This system was devised by F.W. Taylor, the father of scientific management and was the first systematic attempt in rationalizing incentive.
It is based on the assumption that the degree of efficiency varies from worker to worker and hence the workers must be paid according to their degree of efficiency. The main features of the system are:
(i) The system is based on piece rates.
(ii) The standard output for unit of time is pre-determined on the basis of time and motion study.
(iii) There are two piece rates, one lower and another higher. Those who reach the standard or exceed it, get wages at higher piece rate (e.g. 120% of piece rate) and those who fail to reach it, get wages at a lower piece rate (e.g. 80% of piece rate).
(iv) Minimum wages for the workers are not guaranteed.
(i) It does not guarantee a minimum wage for the workers.
ii) The system is very harsh to the inefficient workers because they gentle wages due to lower rate and lower output.
iii) It penalises a worker who just fails to attain the standard by a narrow margin
It is clear from the above illustration that the workers with lower efficiency less wages and workers with higher efficiency get more wages under Table differential piece rate system as compared to ordinary piece rate system.
2. Gantt Task and Bonus Plan
This plan was originated by Mr. Henry L. Gantt. The plan is a combination of time rate, piece rate and bonus plan. The features of the plan are:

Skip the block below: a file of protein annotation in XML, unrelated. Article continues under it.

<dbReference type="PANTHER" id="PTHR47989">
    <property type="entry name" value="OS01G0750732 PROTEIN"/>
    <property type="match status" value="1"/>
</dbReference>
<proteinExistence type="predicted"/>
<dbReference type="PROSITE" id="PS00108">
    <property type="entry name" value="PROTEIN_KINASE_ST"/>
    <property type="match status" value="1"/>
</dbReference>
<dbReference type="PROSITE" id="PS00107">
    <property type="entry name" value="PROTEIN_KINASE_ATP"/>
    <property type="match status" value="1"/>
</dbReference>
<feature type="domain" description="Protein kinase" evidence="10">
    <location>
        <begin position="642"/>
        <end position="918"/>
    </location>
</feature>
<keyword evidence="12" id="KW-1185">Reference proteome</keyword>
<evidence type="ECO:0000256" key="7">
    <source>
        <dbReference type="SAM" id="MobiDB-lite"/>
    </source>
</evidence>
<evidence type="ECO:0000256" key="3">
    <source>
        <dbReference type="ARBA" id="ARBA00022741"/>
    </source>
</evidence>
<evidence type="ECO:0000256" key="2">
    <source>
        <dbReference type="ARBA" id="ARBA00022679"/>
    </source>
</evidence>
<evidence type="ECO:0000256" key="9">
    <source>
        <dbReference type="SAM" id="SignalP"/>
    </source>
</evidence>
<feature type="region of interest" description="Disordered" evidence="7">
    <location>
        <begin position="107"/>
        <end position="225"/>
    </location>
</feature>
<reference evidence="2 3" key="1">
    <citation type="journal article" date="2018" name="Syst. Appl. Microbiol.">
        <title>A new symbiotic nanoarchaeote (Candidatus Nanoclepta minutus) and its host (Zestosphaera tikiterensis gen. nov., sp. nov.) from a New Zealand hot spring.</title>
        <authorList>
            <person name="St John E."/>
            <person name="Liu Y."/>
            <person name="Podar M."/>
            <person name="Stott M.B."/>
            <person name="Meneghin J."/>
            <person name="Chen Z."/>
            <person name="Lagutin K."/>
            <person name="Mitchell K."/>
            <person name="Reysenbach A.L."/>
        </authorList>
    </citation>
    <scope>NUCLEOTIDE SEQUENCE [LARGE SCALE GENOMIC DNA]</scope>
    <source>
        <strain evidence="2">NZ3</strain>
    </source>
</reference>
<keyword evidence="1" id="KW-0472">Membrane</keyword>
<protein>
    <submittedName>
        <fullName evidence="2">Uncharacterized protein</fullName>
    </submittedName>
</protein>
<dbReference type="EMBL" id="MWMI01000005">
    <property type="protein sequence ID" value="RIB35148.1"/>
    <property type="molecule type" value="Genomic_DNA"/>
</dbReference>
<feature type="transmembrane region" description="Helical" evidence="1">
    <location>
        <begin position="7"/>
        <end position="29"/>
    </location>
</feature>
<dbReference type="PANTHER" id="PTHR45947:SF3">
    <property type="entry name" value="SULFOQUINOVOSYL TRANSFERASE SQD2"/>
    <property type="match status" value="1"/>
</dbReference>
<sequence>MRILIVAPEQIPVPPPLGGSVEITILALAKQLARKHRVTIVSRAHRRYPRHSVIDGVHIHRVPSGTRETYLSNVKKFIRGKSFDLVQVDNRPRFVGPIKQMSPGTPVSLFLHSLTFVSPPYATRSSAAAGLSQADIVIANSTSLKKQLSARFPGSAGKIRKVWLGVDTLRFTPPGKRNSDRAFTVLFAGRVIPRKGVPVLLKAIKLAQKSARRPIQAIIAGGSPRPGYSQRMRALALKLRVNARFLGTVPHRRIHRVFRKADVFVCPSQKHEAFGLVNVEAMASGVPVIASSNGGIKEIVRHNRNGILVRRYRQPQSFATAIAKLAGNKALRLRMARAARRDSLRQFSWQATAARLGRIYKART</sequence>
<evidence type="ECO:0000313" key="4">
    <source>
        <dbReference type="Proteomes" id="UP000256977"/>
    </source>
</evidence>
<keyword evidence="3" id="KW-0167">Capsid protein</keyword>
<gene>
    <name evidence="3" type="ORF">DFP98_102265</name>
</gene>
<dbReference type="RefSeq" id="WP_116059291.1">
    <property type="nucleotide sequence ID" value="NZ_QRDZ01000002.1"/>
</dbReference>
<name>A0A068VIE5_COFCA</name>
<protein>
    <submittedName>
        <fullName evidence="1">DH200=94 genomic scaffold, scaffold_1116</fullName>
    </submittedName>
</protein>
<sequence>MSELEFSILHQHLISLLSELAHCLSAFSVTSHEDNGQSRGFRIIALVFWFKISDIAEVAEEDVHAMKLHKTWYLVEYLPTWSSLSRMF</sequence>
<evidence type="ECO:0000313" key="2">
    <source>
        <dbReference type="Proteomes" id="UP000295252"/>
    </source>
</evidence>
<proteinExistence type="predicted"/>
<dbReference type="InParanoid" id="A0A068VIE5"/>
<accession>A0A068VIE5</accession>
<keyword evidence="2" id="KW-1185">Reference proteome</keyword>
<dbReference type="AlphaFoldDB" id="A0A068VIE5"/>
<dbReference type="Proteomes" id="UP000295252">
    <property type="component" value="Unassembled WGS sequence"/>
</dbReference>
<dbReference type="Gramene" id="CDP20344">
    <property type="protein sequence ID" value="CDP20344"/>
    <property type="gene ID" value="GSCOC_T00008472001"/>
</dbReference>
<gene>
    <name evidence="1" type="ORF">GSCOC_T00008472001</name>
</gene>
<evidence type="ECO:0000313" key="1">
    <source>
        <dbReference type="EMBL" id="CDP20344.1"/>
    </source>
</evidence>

There is a guaranteed time wage for every worker irrespective of the efficiency.
Standards are set for various jobs.
(iii) Wages are paid at the following rates:
Output below standard – Guaranteed Time Rate (Below 100% efficiency)
Output at standard – Wages for standard time and a bonus of (100% efficiency) 20% of Time Rate
Output above standard – Wages for standard time and a bonus of (Above 100% efficiency) 20% of wages of standard time
(i) The plan is simple to understand and operate.
(ii) Minimum wages for the workers are guaranteed under the plan.
(iii) It provides a reward to the efficient workers by way of bonus.
(iv) It does not penalise the inefficient workers. Disadvantages
(i) The plan may result in frustration among the workers if the standards are high and a very few workers earn bonus.
(ii) It may not encourage efficiency since a guarantee is given for minimum wages.
3. Emerson’s Efficiency Scheme
This plan was devised by Emerson. The features of the scheme are:
(i) Day wages are guaranteed but efficiency also is rewarded.
(ii) A standard time is fixed for each job or operation or a volume of output and then the level of efficiency of workers is determined on that basis.
(iii) The guaranteed time rate is given for below 66 efficiency.
(iv) Payments are made on the basis of step bonus rate from 66- % to 100% efficiency. This means bonus becomes payable only when efficiency touches 66- % and it increases progressively with increase in efficiency in such a manner that at 100% efficiency the bonus is 20% of the time wages. The scheme contains about 32 differentiating rates at different levels of efficiency.
(v) Additional bonus of 1% is payable for each 1% increase in efficiency beyond 100%. Thus bonus payable is 40% (20% + 20%) at 120% efficiency.